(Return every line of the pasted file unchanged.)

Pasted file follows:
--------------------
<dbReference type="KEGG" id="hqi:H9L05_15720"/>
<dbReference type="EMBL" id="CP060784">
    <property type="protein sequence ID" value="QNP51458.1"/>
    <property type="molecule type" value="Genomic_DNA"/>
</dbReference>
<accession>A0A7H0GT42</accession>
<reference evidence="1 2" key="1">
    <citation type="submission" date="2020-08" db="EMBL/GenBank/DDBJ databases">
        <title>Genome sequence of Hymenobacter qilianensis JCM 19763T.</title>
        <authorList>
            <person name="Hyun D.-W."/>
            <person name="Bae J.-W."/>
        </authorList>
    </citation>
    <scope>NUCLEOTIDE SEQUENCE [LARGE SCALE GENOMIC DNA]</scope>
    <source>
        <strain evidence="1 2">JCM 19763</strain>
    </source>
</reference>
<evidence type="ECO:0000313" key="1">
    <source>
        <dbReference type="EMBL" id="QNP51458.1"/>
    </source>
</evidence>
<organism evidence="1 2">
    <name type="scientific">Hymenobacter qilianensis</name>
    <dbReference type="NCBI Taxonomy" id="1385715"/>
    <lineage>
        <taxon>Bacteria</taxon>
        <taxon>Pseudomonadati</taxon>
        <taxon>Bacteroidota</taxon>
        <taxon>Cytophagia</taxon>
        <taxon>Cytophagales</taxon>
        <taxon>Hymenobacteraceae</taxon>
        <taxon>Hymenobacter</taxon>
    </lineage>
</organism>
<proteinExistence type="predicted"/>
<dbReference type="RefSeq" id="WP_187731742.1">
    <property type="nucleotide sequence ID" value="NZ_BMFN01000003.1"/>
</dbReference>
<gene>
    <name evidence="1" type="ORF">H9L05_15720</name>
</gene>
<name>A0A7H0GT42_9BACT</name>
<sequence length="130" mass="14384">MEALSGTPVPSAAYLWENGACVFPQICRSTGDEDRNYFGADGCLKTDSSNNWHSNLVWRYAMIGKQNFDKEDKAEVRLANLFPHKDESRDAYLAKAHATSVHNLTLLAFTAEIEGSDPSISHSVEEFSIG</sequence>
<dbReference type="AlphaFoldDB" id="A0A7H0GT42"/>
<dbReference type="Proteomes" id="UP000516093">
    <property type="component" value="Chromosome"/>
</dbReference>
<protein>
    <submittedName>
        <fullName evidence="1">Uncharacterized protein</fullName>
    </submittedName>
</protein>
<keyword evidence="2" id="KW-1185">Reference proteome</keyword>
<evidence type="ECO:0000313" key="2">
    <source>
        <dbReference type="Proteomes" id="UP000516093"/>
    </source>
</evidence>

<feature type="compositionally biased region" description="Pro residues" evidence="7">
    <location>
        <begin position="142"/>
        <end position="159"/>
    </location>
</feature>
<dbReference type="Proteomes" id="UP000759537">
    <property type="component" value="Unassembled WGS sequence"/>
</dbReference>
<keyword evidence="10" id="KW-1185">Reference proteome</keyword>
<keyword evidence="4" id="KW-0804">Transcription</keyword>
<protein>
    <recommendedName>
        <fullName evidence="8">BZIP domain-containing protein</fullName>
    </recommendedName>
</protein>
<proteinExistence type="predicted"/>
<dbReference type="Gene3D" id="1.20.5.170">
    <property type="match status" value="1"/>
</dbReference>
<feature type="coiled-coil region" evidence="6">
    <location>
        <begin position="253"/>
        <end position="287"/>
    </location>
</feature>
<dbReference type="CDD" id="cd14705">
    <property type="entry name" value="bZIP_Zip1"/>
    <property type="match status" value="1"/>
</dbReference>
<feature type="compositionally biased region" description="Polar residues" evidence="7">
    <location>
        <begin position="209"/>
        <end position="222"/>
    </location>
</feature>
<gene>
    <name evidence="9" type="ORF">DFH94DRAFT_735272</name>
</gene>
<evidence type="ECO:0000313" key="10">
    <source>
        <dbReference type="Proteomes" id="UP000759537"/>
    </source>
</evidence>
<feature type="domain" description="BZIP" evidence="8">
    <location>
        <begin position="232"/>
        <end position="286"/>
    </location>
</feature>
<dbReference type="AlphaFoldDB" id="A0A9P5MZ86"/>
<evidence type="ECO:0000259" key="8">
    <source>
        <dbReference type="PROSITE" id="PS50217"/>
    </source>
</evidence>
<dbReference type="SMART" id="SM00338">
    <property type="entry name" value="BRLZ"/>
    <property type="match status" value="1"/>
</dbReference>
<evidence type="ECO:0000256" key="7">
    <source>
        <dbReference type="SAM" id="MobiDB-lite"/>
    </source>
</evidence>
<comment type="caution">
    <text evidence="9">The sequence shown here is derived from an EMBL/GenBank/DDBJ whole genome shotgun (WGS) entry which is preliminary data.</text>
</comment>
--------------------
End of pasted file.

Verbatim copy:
<dbReference type="KEGG" id="hqi:H9L05_15720"/>
<dbReference type="EMBL" id="CP060784">
    <property type="protein sequence ID" value="QNP51458.1"/>
    <property type="molecule type" value="Genomic_DNA"/>
</dbReference>
<accession>A0A7H0GT42</accession>
<reference evidence="1 2" key="1">
    <citation type="submission" date="2020-08" db="EMBL/GenBank/DDBJ databases">
        <title>Genome sequence of Hymenobacter qilianensis JCM 19763T.</title>
        <authorList>
            <person name="Hyun D.-W."/>
            <person name="Bae J.-W."/>
        </authorList>
    </citation>
    <scope>NUCLEOTIDE SEQUENCE [LARGE SCALE GENOMIC DNA]</scope>
    <source>
        <strain evidence="1 2">JCM 19763</strain>
    </source>
</reference>
<evidence type="ECO:0000313" key="1">
    <source>
        <dbReference type="EMBL" id="QNP51458.1"/>
    </source>
</evidence>
<organism evidence="1 2">
    <name type="scientific">Hymenobacter qilianensis</name>
    <dbReference type="NCBI Taxonomy" id="1385715"/>
    <lineage>
        <taxon>Bacteria</taxon>
        <taxon>Pseudomonadati</taxon>
        <taxon>Bacteroidota</taxon>
        <taxon>Cytophagia</taxon>
        <taxon>Cytophagales</taxon>
        <taxon>Hymenobacteraceae</taxon>
        <taxon>Hymenobacter</taxon>
    </lineage>
</organism>
<proteinExistence type="predicted"/>
<dbReference type="RefSeq" id="WP_187731742.1">
    <property type="nucleotide sequence ID" value="NZ_BMFN01000003.1"/>
</dbReference>
<gene>
    <name evidence="1" type="ORF">H9L05_15720</name>
</gene>
<name>A0A7H0GT42_9BACT</name>
<sequence length="130" mass="14384">MEALSGTPVPSAAYLWENGACVFPQICRSTGDEDRNYFGADGCLKTDSSNNWHSNLVWRYAMIGKQNFDKEDKAEVRLANLFPHKDESRDAYLAKAHATSVHNLTLLAFTAEIEGSDPSISHSVEEFSIG</sequence>
<dbReference type="AlphaFoldDB" id="A0A7H0GT42"/>
<dbReference type="Proteomes" id="UP000516093">
    <property type="component" value="Chromosome"/>
</dbReference>
<protein>
    <submittedName>
        <fullName evidence="1">Uncharacterized protein</fullName>
    </submittedName>
</protein>
<keyword evidence="2" id="KW-1185">Reference proteome</keyword>
<evidence type="ECO:0000313" key="2">
    <source>
        <dbReference type="Proteomes" id="UP000516093"/>
    </source>
</evidence>

<feature type="compositionally biased region" description="Pro residues" evidence="7">
    <location>
        <begin position="142"/>
        <end position="159"/>
    </location>
</feature>
<dbReference type="Proteomes" id="UP000759537">
    <property type="component" value="Unassembled WGS sequence"/>
</dbReference>
<keyword evidence="10" id="KW-1185">Reference proteome</keyword>
<keyword evidence="4" id="KW-0804">Transcription</keyword>
<protein>
    <recommendedName>
        <fullName evidence="8">BZIP domain-containing protein</fullName>
    </recommendedName>
</protein>
<proteinExistence type="predicted"/>
<dbReference type="Gene3D" id="1.20.5.170">
    <property type="match status" value="1"/>
</dbReference>
<feature type="coiled-coil region" evidence="6">
    <location>
        <begin position="253"/>
        <end position="287"/>
    </location>
</feature>
<dbReference type="CDD" id="cd14705">
    <property type="entry name" value="bZIP_Zip1"/>
    <property type="match status" value="1"/>
</dbReference>
<feature type="compositionally biased region" description="Polar residues" evidence="7">
    <location>
        <begin position="209"/>
        <end position="222"/>
    </location>
</feature>
<gene>
    <name evidence="9" type="ORF">DFH94DRAFT_735272</name>
</gene>
<evidence type="ECO:0000313" key="10">
    <source>
        <dbReference type="Proteomes" id="UP000759537"/>
    </source>
</evidence>
<feature type="domain" description="BZIP" evidence="8">
    <location>
        <begin position="232"/>
        <end position="286"/>
    </location>
</feature>
<dbReference type="AlphaFoldDB" id="A0A9P5MZ86"/>
<evidence type="ECO:0000259" key="8">
    <source>
        <dbReference type="PROSITE" id="PS50217"/>
    </source>
</evidence>
<dbReference type="SMART" id="SM00338">
    <property type="entry name" value="BRLZ"/>
    <property type="match status" value="1"/>
</dbReference>
<evidence type="ECO:0000256" key="7">
    <source>
        <dbReference type="SAM" id="MobiDB-lite"/>
    </source>
</evidence>
<comment type="caution">
    <text evidence="9">The sequence shown here is derived from an EMBL/GenBank/DDBJ whole genome shotgun (WGS) entry which is preliminary data.</text>
</comment>